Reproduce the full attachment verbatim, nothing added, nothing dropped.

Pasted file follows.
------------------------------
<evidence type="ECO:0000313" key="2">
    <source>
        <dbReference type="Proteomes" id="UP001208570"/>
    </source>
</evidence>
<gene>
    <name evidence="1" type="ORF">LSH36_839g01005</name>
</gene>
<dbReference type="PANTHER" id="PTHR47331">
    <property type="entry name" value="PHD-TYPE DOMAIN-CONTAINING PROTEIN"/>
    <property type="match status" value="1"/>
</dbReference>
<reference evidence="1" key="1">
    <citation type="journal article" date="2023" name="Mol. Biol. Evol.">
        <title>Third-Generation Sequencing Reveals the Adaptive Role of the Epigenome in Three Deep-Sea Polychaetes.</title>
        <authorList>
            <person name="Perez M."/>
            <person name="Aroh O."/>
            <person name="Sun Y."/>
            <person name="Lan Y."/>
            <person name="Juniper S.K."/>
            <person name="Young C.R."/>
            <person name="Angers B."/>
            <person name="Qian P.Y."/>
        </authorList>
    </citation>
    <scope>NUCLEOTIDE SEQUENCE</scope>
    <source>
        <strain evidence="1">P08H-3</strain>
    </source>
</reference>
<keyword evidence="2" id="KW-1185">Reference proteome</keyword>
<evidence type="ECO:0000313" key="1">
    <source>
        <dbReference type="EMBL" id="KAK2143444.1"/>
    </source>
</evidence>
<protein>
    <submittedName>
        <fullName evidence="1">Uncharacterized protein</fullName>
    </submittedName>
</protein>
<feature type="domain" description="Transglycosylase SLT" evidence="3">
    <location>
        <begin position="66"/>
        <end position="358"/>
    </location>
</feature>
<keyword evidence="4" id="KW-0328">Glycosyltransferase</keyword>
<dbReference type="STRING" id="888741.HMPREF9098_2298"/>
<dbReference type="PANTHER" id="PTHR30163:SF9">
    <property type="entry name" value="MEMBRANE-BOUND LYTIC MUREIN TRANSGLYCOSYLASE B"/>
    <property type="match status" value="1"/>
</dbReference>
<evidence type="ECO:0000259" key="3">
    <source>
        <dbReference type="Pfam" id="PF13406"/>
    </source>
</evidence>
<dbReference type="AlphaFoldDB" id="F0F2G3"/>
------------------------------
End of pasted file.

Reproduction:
<evidence type="ECO:0000313" key="2">
    <source>
        <dbReference type="Proteomes" id="UP001208570"/>
    </source>
</evidence>
<gene>
    <name evidence="1" type="ORF">LSH36_839g01005</name>
</gene>
<dbReference type="PANTHER" id="PTHR47331">
    <property type="entry name" value="PHD-TYPE DOMAIN-CONTAINING PROTEIN"/>
    <property type="match status" value="1"/>
</dbReference>
<reference evidence="1" key="1">
    <citation type="journal article" date="2023" name="Mol. Biol. Evol.">
        <title>Third-Generation Sequencing Reveals the Adaptive Role of the Epigenome in Three Deep-Sea Polychaetes.</title>
        <authorList>
            <person name="Perez M."/>
            <person name="Aroh O."/>
            <person name="Sun Y."/>
            <person name="Lan Y."/>
            <person name="Juniper S.K."/>
            <person name="Young C.R."/>
            <person name="Angers B."/>
            <person name="Qian P.Y."/>
        </authorList>
    </citation>
    <scope>NUCLEOTIDE SEQUENCE</scope>
    <source>
        <strain evidence="1">P08H-3</strain>
    </source>
</reference>
<keyword evidence="2" id="KW-1185">Reference proteome</keyword>
<evidence type="ECO:0000313" key="1">
    <source>
        <dbReference type="EMBL" id="KAK2143444.1"/>
    </source>
</evidence>
<protein>
    <submittedName>
        <fullName evidence="1">Uncharacterized protein</fullName>
    </submittedName>
</protein>
<feature type="domain" description="Transglycosylase SLT" evidence="3">
    <location>
        <begin position="66"/>
        <end position="358"/>
    </location>
</feature>
<keyword evidence="4" id="KW-0328">Glycosyltransferase</keyword>
<dbReference type="STRING" id="888741.HMPREF9098_2298"/>
<dbReference type="PANTHER" id="PTHR30163:SF9">
    <property type="entry name" value="MEMBRANE-BOUND LYTIC MUREIN TRANSGLYCOSYLASE B"/>
    <property type="match status" value="1"/>
</dbReference>
<evidence type="ECO:0000259" key="3">
    <source>
        <dbReference type="Pfam" id="PF13406"/>
    </source>
</evidence>
<dbReference type="AlphaFoldDB" id="F0F2G3"/>